The Australian Home Care system puts money and power into your hands. This is obviously good news but it means that you need to understand the costs and fees involved with your Home Care Package. After all, the less you pay in fees, the more you have left over for your care.

Costs and fees in the Aged Care sector can be a minefield! There are so many different types and structures of fees – some are set by the government, others are decided by your chosen provider; some are optional and some are compulsory. Some fees come out of your Home Care Package (if you have one) and some will come out of your own pocket. AND, not everyone needs to pay government fees, and not all providers will charge the same types or amount of fees. See what we mean? It’s baffling!

Thankfully, CareAbout has done the hard work for you and put together a straightforward summary of all the fees you are likely to encounter.

 

Below is a breakdown of the common fees related to Home Care Packages.

 

Income-tested fee

Let’s get the easy bit out of the way first. There is one government fee: the income-tested fee.

If you can afford it, the government expects you to contribute to the costs of your care. There is an income test that deems how much you need to contribute. Centrelink will assess your income through an Income Tested Fee form and send you a letter outlining how much you will need to contribute towards the cost of your care.

The maximum you can be asked to pay each year is just over $10,000. There is also a lifetime cap of approximately $60,000 which carries through to government tested fees in Aged Care Homes. This means that if you do need to move into an Aged Care Home, the government counts the combined fees you’ve paid toward your Home Care Package.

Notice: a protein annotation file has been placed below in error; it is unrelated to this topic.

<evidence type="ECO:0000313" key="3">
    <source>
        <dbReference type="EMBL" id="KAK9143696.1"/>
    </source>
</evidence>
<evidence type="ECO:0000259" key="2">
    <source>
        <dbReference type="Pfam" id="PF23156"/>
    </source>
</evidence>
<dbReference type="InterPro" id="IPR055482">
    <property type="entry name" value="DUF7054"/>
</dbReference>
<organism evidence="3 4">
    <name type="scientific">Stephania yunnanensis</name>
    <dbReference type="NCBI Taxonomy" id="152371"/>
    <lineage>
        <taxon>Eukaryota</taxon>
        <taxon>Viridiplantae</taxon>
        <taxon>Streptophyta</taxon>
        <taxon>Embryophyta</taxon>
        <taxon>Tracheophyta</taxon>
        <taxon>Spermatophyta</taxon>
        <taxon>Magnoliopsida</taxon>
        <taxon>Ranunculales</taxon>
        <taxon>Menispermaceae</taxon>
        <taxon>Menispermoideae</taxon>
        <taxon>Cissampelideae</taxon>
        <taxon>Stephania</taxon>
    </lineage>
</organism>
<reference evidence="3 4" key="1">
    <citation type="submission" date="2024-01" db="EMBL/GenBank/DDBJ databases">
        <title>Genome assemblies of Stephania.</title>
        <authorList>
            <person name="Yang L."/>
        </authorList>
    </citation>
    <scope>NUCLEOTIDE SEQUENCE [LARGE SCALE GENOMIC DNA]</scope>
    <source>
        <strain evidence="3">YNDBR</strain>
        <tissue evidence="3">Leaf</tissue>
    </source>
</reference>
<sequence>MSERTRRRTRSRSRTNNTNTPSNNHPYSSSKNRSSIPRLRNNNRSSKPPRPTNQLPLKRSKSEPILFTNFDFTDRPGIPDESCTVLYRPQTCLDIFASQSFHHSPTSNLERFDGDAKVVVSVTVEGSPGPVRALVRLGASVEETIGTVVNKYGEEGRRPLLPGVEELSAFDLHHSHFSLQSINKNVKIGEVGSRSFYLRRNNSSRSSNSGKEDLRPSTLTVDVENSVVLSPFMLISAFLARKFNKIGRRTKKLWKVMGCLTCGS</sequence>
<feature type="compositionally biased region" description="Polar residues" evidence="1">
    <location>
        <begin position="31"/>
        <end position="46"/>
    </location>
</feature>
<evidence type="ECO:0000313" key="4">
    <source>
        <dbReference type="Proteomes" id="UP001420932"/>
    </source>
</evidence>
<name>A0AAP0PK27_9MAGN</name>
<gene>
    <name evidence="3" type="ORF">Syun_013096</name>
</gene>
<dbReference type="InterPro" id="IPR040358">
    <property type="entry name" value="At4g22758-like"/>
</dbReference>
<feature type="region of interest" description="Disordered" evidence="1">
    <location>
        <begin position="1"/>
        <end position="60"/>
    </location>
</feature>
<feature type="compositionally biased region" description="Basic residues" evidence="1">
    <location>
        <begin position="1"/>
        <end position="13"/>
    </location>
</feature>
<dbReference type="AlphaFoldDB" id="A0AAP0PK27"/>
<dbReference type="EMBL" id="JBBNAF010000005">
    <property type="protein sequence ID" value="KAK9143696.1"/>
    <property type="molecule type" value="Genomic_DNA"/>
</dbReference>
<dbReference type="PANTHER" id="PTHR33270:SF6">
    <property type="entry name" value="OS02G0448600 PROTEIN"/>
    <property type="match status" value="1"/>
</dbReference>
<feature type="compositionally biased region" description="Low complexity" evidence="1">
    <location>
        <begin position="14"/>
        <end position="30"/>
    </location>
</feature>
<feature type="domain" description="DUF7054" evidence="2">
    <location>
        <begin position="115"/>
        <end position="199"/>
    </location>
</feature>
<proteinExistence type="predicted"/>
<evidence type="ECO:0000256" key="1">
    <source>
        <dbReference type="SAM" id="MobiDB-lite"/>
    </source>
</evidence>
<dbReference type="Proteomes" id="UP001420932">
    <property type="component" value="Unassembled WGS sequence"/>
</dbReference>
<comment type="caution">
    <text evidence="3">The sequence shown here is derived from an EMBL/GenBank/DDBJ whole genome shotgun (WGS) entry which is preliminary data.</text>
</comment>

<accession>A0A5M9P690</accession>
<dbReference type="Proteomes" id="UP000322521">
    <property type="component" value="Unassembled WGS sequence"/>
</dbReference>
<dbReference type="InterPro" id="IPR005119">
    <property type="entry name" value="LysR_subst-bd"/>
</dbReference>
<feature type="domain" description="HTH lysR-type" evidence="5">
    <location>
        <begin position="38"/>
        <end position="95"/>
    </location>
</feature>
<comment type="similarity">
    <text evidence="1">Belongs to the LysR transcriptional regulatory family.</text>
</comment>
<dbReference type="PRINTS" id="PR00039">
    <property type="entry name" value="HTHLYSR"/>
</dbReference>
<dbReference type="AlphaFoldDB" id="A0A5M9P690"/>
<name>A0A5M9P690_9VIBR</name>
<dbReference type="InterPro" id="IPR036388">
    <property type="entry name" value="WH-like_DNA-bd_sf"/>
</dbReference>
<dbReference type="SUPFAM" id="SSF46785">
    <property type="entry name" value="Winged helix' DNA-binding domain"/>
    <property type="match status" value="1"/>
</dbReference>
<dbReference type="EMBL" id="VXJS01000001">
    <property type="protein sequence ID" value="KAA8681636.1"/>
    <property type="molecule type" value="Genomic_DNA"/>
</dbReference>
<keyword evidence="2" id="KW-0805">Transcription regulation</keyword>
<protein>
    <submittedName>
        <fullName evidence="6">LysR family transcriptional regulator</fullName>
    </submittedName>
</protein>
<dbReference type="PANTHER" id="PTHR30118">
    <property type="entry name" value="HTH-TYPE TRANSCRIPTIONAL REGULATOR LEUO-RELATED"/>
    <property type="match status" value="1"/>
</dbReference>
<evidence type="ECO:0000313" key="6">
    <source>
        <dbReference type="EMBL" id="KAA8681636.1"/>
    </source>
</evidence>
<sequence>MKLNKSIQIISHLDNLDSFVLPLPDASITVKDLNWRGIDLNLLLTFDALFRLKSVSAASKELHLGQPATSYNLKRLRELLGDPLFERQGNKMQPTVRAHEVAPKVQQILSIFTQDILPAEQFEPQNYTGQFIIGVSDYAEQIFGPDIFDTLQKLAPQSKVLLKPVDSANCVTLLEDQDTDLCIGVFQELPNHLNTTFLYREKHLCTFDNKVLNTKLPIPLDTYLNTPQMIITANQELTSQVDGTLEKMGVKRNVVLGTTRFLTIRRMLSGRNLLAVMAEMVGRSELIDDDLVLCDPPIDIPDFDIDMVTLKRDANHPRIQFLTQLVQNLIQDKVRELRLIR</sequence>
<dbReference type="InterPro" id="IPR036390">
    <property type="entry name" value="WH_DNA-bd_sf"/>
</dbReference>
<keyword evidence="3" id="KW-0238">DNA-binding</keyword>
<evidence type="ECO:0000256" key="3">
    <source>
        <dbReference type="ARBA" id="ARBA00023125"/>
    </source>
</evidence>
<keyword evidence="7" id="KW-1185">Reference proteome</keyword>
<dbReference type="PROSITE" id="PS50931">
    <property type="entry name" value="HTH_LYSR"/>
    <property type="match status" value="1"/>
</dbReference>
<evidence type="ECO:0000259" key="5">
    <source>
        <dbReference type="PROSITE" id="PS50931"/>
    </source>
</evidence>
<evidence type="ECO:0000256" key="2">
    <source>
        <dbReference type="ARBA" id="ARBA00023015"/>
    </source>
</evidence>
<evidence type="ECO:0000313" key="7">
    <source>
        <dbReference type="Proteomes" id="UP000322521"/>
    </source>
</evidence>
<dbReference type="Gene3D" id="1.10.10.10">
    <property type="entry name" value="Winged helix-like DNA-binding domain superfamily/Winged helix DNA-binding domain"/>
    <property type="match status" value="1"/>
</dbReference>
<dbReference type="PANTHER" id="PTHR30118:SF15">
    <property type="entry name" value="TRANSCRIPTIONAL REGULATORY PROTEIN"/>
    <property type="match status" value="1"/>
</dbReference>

If you are a full pensioner, you DO NOT have to pay this. For those who are not on a full pension, your income will be assessed by Centrelink. Based on the amount you earn per annum, you will be charged an out-of-pocket fee. As a part-pensioner, this amount will never exceed $5,506.48 per annum.

 

This out-of-pocket amount does not get paid to the government or to the provider, it goes directly into your Home Care Package and is used towards your care.

 

If you have an income of more than $52,634.40, you will pay an income-tested care fee on a sliding scale up to a total of $11,012.99 per annum.

However, no one will pay more than $66,078.27 in an income tested care fee over their lifetime (2019 prices).

Your assets, including the family home, are excluded from the means testing arrangements for home care.

 

CareAbout’s HOT TIP
Try not to get caught up in the detail around all of the different fees. Instead, ask each provider one simple question: Once you’ve taken out all of the fees, how many hours of care am I left with?

 

For more in-depth information on the Income Tested Fee, click here!

 

Basic daily fee

Providers may ask Home Care Package consumers to pay a basic daily fee – but a lot of providers actually waive it! This fee is not subject to the consumer’s income or assets. The amount is set by the government and is always the same: it is $10.54 per day, or 17.5% of the pension rate. This amount is subject to change any time the pension amount is adjusted (20 March and 20 September each year).

At July 1, 2019, the basic daily fees are as follows:

Administration fees